During his recent interview with David Rubenstein, Cliff Asness discusses why doesn’t anyone call Warren Buffett a quant. Here’s an excerpt from the interview:
Asness: Yeah, it’s related, but it is not the same. And this has caused no end of confusion. What quants call value? And I say quants. I mean practitioners like me, and academics. Is basically price to fundamentals.
If something looks cheap scaled by some fundamental, we all might argue about what the best one is. Price to earnings, sales, cash flow, free cash flow, some proprietary measure of fundamental strength.
And the cheap tend to outperform the expensive long term.
That is the famous academic value effect. That is not the holistic measure of value a guy like Warren Buffett or any Graham and Dodd style value investor would look at.
In fact they get quite annoyed sometimes.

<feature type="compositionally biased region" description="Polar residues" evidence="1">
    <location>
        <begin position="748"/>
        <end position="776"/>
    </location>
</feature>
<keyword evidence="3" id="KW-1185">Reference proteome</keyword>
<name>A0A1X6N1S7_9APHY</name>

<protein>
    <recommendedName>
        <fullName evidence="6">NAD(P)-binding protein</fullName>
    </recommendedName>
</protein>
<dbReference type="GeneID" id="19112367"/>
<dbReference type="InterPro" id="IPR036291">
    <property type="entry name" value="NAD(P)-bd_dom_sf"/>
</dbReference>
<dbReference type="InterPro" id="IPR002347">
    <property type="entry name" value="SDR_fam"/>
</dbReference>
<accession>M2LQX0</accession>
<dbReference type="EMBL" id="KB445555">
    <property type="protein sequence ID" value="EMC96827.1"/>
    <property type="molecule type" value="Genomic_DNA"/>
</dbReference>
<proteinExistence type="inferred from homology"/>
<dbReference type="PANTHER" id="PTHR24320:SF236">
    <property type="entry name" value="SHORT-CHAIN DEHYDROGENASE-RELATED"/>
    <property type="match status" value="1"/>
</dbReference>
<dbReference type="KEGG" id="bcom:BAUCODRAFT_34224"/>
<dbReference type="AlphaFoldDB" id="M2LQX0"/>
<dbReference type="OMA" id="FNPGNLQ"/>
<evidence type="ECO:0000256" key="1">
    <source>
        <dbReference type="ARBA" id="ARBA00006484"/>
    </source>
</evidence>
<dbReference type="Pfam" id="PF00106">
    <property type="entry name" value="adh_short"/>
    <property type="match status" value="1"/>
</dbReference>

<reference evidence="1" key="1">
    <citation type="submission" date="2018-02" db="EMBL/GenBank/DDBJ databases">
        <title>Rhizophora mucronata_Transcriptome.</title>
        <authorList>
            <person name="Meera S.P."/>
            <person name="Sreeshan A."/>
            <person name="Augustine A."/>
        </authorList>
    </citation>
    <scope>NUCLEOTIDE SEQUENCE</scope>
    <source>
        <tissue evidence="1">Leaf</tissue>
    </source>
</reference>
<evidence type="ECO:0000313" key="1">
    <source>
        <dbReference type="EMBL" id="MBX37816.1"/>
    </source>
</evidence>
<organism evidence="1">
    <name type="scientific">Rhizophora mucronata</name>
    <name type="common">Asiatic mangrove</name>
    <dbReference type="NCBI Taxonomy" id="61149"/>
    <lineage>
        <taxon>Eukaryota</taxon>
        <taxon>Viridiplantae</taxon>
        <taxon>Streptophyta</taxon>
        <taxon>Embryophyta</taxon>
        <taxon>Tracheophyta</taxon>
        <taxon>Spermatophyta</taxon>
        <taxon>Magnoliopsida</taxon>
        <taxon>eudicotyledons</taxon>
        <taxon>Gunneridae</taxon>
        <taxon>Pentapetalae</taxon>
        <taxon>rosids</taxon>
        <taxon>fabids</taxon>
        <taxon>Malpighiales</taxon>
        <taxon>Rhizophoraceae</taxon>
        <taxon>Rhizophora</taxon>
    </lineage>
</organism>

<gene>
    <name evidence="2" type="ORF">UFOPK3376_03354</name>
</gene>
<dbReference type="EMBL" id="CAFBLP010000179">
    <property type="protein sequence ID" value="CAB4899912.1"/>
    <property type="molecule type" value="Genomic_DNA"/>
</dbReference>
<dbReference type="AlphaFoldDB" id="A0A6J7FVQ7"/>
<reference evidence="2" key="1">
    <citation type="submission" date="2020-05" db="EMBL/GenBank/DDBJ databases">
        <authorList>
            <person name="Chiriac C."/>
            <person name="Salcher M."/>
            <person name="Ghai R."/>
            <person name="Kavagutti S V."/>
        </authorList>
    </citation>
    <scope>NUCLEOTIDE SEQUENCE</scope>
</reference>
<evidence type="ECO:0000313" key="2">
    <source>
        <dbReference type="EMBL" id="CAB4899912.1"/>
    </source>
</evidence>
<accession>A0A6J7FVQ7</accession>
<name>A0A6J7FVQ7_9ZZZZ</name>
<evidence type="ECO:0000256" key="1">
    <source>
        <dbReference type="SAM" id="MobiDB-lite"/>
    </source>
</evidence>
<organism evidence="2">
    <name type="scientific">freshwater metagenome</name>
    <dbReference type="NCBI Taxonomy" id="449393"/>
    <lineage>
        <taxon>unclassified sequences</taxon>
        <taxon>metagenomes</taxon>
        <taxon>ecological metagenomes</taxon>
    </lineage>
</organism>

They go, that’s not value, that’s just price, you’re just saying its cheap. Value is, is it cheap versus the growth opportunities, versus the moats around it, versus the safety of the stock, versus good things happening.
If it ever gets this far, the quants should explain. We believe in all those same things, just semantically we call those separate factors. And we add it up.
But that little miscommunication has caused a lot of differences. If you look at Warren Buffet’s track record. As amazing as it is.
No one would call Warren Buffett a quant. Yet he is very correlated with what quants would call the value factor, the low risk factor, and the profitability factor. He buys companies that make a lot of money. Aren’t very risky. And then he looks for a decent price. It’s not the first thing he looks for.
You can watch the entire discussion here:
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